INDIAN RIVER COUNTY — The 4th District Court of Appeal has remanded a case in which a trial court didn't allow testimony of a woman's addiction to nicotine.
Fannie Collar filed an appeal against R.J. Reynolds Tobacco Co. and Philip Morris USA Inc. in which the appeals court found that the trial court was incorrect when it ruled that the respiratory physician who treated Collar for lung cancer wasn’t knowledgeable enough to state that she had a nicotine addiction. The court later allowed the pulmonologist’s testimony that she could quit smoking whenever she was “sufficiently motivated to do so.”
In trial court, the tobacco company’s legal team focused on the doctor’s statement that Collar could stop smoking any time. The defense argued that her addiction to nicotine “was not a legal cause of her disease.” Instead, the legal cause was Collar’s decision to keep smoking and ignoring the warnings thus “not making a committed and determined and motivated effort to quit,” according to court records. The defense also said that Collar started smoking again 13 years after a cancerous lung was removed.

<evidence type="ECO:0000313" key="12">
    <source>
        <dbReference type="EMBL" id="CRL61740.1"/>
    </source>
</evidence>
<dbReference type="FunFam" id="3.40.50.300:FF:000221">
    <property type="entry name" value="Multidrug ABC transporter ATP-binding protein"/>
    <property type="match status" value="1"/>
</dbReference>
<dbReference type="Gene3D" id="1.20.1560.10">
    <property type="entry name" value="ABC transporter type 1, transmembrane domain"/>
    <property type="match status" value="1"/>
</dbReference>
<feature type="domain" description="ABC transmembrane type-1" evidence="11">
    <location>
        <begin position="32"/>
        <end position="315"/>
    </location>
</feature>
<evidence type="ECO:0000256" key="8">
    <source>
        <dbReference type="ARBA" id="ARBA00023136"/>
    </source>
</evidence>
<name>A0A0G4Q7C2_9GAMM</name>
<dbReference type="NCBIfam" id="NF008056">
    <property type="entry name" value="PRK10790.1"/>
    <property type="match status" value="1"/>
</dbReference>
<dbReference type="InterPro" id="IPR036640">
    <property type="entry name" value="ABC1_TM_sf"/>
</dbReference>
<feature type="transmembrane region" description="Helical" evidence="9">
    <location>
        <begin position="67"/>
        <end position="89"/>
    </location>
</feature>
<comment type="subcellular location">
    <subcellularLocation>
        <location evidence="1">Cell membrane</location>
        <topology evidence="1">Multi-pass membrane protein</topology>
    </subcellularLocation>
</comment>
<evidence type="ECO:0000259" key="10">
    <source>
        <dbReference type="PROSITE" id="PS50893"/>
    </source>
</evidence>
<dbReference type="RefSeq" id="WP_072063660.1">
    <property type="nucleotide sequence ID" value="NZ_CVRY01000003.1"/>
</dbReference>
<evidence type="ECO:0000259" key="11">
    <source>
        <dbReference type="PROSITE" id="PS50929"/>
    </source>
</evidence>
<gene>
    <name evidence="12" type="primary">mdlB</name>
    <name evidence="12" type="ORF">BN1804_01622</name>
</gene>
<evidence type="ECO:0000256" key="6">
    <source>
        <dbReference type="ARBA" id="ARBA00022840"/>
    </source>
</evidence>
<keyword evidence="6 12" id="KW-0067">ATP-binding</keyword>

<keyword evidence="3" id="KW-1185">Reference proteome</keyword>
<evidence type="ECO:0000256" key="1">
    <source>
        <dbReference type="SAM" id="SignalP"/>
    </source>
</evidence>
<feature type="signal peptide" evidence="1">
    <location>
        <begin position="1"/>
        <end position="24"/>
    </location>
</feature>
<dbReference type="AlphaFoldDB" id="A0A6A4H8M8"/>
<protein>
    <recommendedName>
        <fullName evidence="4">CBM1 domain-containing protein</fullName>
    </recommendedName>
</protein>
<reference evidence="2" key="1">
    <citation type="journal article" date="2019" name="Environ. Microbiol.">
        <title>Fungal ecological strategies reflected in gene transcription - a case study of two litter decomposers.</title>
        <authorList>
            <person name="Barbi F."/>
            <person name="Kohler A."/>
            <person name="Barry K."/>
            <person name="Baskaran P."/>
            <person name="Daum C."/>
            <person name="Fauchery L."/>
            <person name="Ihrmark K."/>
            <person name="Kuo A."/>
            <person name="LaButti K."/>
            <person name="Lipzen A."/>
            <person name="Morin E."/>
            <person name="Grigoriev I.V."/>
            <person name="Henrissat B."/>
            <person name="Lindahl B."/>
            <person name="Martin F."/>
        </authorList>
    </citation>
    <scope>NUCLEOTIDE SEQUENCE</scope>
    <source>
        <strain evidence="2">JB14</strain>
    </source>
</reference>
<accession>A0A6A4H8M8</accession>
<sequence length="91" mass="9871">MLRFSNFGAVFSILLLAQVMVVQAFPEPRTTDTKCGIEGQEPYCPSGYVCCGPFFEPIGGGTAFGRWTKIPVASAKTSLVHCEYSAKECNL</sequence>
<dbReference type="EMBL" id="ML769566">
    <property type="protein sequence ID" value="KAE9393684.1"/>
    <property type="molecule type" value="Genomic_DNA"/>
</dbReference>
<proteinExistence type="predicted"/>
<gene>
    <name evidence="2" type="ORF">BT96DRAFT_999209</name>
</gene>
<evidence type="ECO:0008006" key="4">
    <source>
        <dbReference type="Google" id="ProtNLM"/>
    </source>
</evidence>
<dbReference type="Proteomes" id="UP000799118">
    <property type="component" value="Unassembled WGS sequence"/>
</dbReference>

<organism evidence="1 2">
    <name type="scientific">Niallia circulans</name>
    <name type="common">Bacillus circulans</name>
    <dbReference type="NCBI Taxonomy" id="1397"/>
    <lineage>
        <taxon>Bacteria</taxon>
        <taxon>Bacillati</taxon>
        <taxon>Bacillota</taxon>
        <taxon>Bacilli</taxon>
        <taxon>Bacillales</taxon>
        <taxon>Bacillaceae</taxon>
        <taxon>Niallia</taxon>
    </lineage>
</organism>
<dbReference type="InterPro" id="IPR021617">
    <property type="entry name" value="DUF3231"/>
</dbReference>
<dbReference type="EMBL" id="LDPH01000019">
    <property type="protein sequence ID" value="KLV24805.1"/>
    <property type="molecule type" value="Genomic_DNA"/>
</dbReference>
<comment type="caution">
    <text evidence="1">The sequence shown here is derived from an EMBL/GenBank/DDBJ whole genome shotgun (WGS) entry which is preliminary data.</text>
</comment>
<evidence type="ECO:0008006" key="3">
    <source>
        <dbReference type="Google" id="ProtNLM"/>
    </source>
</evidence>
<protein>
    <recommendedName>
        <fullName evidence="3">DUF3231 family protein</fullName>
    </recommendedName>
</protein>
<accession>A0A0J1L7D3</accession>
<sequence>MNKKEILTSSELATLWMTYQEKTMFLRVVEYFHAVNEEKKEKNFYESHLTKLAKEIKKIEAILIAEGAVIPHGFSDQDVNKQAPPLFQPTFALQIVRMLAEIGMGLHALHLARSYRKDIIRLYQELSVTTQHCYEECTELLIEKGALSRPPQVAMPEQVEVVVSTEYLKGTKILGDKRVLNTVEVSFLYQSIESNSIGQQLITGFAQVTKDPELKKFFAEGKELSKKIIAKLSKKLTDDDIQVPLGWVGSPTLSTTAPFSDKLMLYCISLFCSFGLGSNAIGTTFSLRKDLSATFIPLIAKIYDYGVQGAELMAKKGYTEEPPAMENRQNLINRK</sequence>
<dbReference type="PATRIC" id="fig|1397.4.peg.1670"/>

Counsel for the defense and the plaintiff disagreed on whether Collar had the ability to quit smoking.
The appeals court's main issue with the trial court’s ruling to not allow the pulmonologist’s testimony about the the plaintiff’s nicotine addiction in court but allow testimony about Collar being able to quit with the right level of “motiviation.”
The appeals court said that if the pulmonologist’s statements about the nicotine addiction or Collar’s ability to quit under sufficient “motivation” were both blocked or both allowed, the jury could have a full understanding of his statements in the proper context.
As a result, the 4th District Court of Appeal reversed the trial court’s ruling and remanded it to the lower court.